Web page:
Month: August 2013

Plans, Guesses and Illusions

Does the software project you’re currently working on have a plan? It doesn’t have to be an elaborate gantt chart — frankly, gantt charts are pretty worthless though they force us to think through a variety of project issues. It doesn’t have to be a massive missive either — no one reads those things anyway. […]

The Observer Effect Works But Not for Long

Have you ever heard of the observer effect? It’s the scientific principle asserting that observing a process or action has an effect on the outcome. For example, I’m sure you’ve felt the pressure of having someone stare at you while you’re trying to do something. If you let it get to you, it effects your […]

Microsoft Needs a New Beginning

Steve Ballmer has decided to retire from Microsoft — I’m sure it wasn’t voluntary. Many investors have long sought his resignation because Microsoft’s stock performance has lagged for a long time. In the last five years, Microsoft’s stock price is up about 25% while Apple’s is up 183% — 25% vs 183%. It’s long past […]

With Agile Software Development, Your Mileage Will Vary

Different types of organizations have different goals and priorities when developing software. That’s one of the major reasons why software developers disagree on development approaches and techniques. In this post, I’ll examine a few types of companies and how agile development techniques might apply to them. There’s no one-size-fits-all approach to software development. The approach […]

Being Agile and Procrustean Don’t Mix

Scaling agile software development techniques to enterprise levels has plenty of challenges. Getting a small team — say 5 to 7 people — working together and building great software solutions happens regularly. Getting large teams — say 500 to 700 people — to do the same is an engineering feat that challenges our human abilities. […]

The 7 Benefits of Reducing Software Project Scope

Scope creep. Virtually every software project suffers from it. Development teams start out with elegant and simple ideas. They toss them around amongst themselves and get excited about the prospect of delivering great software. They engage more people in the effort such as business stakeholders, power users, and senior managers. As they do, features get […]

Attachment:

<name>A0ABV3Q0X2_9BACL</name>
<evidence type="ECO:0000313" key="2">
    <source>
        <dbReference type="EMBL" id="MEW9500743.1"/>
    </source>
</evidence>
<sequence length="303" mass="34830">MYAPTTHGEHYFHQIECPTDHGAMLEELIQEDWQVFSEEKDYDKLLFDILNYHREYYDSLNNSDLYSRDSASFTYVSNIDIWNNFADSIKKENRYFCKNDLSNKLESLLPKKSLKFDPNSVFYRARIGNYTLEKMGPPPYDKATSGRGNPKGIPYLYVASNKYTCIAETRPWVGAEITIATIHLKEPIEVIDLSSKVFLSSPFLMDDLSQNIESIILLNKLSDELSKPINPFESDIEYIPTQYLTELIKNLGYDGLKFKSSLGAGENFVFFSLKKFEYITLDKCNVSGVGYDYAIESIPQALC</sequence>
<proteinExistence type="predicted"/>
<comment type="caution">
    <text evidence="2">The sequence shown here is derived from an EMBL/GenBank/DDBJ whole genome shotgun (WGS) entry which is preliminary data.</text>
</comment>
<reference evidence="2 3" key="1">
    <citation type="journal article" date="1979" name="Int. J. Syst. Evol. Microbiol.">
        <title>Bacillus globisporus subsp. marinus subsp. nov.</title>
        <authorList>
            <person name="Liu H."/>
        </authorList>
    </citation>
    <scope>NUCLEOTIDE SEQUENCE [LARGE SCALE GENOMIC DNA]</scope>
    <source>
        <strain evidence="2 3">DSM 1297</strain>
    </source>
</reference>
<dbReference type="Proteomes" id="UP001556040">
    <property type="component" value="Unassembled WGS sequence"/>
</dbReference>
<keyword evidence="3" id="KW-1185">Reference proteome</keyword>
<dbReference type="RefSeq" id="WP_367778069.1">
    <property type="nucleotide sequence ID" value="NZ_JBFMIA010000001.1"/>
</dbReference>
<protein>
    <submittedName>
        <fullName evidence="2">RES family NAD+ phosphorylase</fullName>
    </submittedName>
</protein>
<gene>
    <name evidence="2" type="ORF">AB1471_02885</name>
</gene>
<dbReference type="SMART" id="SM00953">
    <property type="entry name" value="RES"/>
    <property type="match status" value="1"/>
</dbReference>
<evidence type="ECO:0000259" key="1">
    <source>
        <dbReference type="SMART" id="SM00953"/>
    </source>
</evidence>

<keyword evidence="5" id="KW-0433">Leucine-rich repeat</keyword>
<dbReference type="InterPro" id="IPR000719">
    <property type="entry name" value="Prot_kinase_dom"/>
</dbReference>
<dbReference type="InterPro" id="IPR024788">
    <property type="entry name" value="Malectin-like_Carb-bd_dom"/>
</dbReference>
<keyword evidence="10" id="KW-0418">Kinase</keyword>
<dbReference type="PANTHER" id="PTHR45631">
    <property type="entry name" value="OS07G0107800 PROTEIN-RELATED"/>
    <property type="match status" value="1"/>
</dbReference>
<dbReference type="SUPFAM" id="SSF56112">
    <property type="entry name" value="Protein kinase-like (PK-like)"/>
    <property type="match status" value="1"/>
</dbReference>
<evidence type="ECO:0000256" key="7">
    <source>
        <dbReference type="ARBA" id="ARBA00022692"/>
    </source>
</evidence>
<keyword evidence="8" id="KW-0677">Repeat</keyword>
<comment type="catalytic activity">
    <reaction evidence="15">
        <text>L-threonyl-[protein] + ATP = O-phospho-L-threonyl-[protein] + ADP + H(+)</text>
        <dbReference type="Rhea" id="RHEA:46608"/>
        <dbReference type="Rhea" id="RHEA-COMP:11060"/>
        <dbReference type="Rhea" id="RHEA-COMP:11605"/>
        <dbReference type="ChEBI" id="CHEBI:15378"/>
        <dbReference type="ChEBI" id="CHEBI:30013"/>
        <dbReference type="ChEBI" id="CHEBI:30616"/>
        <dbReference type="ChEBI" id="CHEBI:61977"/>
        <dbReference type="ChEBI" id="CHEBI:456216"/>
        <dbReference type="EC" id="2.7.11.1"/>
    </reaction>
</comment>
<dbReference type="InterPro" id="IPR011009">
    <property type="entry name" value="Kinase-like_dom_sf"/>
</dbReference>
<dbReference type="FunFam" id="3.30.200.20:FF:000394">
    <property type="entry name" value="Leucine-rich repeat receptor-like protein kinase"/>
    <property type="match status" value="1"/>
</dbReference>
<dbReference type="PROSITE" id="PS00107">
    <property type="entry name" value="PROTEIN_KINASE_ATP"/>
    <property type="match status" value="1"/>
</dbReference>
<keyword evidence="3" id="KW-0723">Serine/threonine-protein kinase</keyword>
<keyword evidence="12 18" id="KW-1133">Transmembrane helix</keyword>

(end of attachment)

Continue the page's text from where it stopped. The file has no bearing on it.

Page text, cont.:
We Don’t Need To Be Smarter. We Need To Work Smarter.

Are software professionals smarter than other business professionals? At times, we seem to think we are but let’s examine that premise more closely. Consider this. National restaurant chains spend millions of dollars test marketing new menu items. For example, Burger King, McDonald’s, Dunkin’ Donuts, Olive Garden, and Taco Bell invest boatloads of time and money […]

Poor Quality Software Is Never Done

Defects. Every software package has them. Some defects are minor and don’t interfere with the operation of the system. Others are ugly, causing business users to lose data. Some are repeatable and consistent. Others are hard to replicate and tough to track down. Part of what makes defect repair so difficult is that we often […]

Technical Debt Often Plagues Legacy Software Systems

In a perfect world, every software development project would start with a clean slate — no existing code base, no established user community, and no outstanding defects. Wouldn’t that be sweet! It rarely happens. Most software projects start with a truckload of baggage — crappy code, impatient users, incomplete features, frustrating user experiences, slow performance, […]